Nab-Paclitaxel Bests Docetaxel in First-Line Met Breast Ca

January 1, 2007

Nanoparticle albumin-bound paclitaxel (nab-paclitaxel, Abraxane) given weekly outperformed docetaxel (Taxotere) given every 3 weeks as first-line treatment of metastatic breast cancer.

SAN ANTONIO—Nanoparticle albumin-bound paclitaxel (nab-paclitaxel, Abraxane) given weekly outperformed docetaxel (Taxotere) given every 3 weeks as first-line treatment of metastatic breast cancer. William Gradishar, MD, director of Medical Breast Oncology at the Robert H. Lurie Comprehensive Cancer Center, Northwestern University, reported the results of the phase II study at the recent 29th Annual San Antonio Breast Cancer Symposium (abstract 46).

The study compared three treatments among 300 postmenopausal patients with no prior chemotherapy for metastatic disease: nab-paclitaxel 300 mg/m2 given every 3 weeks, nab-paclitaxel 100 mg/m2 or 150 mg/m2 dosed weekly for 3 out of 4 weeks, and docetaxel 100 mg/m2 given every 3 weeks. The study assessed three issues: nab-paclitaxel vs docetaxel, weekly vs every 3-week dosing of nab-paclitaxel, and high vs low doses of nab-paclitaxel.

At a planned interim analysis in July 2006, responses had been assessed in 210 patients (70%), with 59 confirmed responses. Nab-paclitaxel given weekly at 100 or 150 mg/m2, compared with docetaxel given every 3 weeks, resulted in significant improvements in response rates.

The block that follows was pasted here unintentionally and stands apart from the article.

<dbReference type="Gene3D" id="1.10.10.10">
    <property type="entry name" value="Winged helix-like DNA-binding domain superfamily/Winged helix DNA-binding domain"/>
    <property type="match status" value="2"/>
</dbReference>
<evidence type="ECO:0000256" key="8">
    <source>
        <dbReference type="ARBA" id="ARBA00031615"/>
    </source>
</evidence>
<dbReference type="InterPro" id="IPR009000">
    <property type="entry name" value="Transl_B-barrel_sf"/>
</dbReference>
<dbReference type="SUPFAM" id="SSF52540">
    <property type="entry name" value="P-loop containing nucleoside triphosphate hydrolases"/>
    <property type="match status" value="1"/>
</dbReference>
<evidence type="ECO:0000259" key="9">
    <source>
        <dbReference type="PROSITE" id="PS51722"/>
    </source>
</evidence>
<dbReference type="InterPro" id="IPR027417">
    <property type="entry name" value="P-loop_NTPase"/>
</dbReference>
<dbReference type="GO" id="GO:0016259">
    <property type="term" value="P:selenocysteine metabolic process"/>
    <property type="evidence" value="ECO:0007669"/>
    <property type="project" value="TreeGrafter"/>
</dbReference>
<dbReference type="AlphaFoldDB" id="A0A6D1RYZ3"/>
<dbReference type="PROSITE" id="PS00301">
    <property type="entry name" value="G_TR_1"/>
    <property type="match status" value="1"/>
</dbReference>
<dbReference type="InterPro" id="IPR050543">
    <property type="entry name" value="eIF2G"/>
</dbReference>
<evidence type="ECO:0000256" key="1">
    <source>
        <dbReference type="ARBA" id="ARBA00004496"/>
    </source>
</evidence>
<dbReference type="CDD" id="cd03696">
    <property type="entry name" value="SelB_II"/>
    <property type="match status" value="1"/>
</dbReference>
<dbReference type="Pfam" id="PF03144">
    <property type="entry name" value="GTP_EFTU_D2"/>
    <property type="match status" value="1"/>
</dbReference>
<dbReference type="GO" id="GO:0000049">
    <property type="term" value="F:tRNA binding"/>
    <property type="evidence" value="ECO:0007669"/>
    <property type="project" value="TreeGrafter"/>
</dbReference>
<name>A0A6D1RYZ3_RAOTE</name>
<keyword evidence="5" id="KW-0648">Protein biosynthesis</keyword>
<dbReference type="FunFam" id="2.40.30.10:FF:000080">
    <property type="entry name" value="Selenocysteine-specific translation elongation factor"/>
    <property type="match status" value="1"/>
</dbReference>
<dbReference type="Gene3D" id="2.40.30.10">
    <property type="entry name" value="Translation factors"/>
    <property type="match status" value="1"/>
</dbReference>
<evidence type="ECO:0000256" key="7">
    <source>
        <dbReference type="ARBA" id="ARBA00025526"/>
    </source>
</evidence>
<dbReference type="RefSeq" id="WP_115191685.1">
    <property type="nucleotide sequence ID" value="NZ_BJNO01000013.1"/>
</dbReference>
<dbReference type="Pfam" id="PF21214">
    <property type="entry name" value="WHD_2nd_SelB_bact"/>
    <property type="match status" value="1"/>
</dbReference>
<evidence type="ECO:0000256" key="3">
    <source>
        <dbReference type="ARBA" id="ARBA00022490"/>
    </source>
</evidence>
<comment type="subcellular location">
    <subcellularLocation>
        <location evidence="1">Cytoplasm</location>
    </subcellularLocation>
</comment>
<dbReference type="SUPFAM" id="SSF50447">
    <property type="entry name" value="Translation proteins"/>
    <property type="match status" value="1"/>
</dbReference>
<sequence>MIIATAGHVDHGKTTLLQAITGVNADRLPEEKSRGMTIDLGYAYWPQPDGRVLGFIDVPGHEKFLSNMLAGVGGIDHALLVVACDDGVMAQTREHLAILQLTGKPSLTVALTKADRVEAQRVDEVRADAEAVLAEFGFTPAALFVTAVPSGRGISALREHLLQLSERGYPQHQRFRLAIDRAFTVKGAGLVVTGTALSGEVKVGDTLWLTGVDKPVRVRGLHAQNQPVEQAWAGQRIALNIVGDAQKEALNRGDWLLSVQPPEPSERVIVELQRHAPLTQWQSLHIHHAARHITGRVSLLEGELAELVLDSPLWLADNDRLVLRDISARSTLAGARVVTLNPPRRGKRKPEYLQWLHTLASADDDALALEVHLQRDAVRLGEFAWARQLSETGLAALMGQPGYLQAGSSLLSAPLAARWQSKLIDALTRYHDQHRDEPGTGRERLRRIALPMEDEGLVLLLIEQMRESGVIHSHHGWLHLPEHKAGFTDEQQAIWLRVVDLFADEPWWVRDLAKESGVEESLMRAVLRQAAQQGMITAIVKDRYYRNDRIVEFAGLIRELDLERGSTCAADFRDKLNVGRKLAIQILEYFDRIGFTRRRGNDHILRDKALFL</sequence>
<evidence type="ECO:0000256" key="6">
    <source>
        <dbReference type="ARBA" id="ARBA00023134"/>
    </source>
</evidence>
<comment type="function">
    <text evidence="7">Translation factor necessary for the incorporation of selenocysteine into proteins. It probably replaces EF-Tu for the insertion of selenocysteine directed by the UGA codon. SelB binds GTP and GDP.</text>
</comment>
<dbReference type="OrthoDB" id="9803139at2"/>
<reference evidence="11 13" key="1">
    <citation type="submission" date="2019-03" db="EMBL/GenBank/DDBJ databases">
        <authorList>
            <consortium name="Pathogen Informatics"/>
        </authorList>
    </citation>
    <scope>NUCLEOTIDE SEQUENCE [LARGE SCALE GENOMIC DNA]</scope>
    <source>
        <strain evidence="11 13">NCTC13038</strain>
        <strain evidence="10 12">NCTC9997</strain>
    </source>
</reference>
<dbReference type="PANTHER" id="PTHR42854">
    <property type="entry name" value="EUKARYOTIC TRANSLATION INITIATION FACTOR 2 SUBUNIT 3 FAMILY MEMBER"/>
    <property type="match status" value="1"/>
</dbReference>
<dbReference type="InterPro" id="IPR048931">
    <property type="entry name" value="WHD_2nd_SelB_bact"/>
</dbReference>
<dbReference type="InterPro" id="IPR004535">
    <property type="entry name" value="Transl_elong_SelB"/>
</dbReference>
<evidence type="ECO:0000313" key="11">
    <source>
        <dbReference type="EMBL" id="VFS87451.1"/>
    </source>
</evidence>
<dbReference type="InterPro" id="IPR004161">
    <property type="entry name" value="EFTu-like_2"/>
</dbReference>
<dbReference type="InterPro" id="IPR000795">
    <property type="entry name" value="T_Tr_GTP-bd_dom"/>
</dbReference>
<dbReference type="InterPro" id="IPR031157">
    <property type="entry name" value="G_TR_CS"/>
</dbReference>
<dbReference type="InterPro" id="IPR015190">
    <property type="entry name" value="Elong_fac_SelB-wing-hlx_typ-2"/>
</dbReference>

Response rates were 61% higher with nab-paclitaxel 100 mg/m2 (58% vs 36%; P = .004) and 72% higher with the 150 mg/m2 dose (62% vs 36%; P = .0016), compared with docetaxel. Response rates for nab-paclitaxel every 3 weeks were comparable to those of docetaxel and significantly lower than those of weekly nab-paclitaxel. While only a third of potential events have occurred to date, all three nab-paclitaxel arms had longer progression-free survivals vs docetaxel. "Because of these encouraging results, a blinded independent radiology review of the response data is currently being conducted," Dr. Gradishar said.

Compared with docetaxel, all three nab-paclitaxel arms were associated with less frequent adverse events, especially:

  • Grade 4 neutropenia (74% docetaxel vs 3% to 7% with nab-paclitaxel).

  • Febrile neutropenia (7% with docetaxel vs 1% with nab-paclitaxel).

  • Grade 1 and 2 mucositis/stomatitis (20% with docetaxel vs 0% to 3% with nab-paclitaxel).

No grade 4 peripheral neuropathy was reported in any of the treatment arms, and there were no significant differences among the arms for any-grade peripheral neuropathy. Arthralgias were less frequent with the lower nab-paclitaxel dose but more frequent with the other two nab-paclitaxel arms vs docetaxel. Fatigue was significantly lower with nab-paclitaxel vs docetaxel (21% vs 46%).

"These interim data show that weekly nab-paclitaxel used in the first-line metastatic setting increased responses by over 60%, with less toxicity than the FDA-approved dose of docetaxel given every 3 weeks," Dr. Gradishar said.

Data from the trial were intended to provide direction for the design of future trials of nab-paclitaxel. Abraxis Bioscience Inc. plans to initiate a worldwide head-to-head phase III registration trial comparing weekly nab-paclitaxel 100 mg/m2 (with no standard premedication) to every-3-week docetaxel 100 mg/m2 (with premedication) in the first-line treatment of metastatic breast cancer. Planned enrollment is 1,000 patients.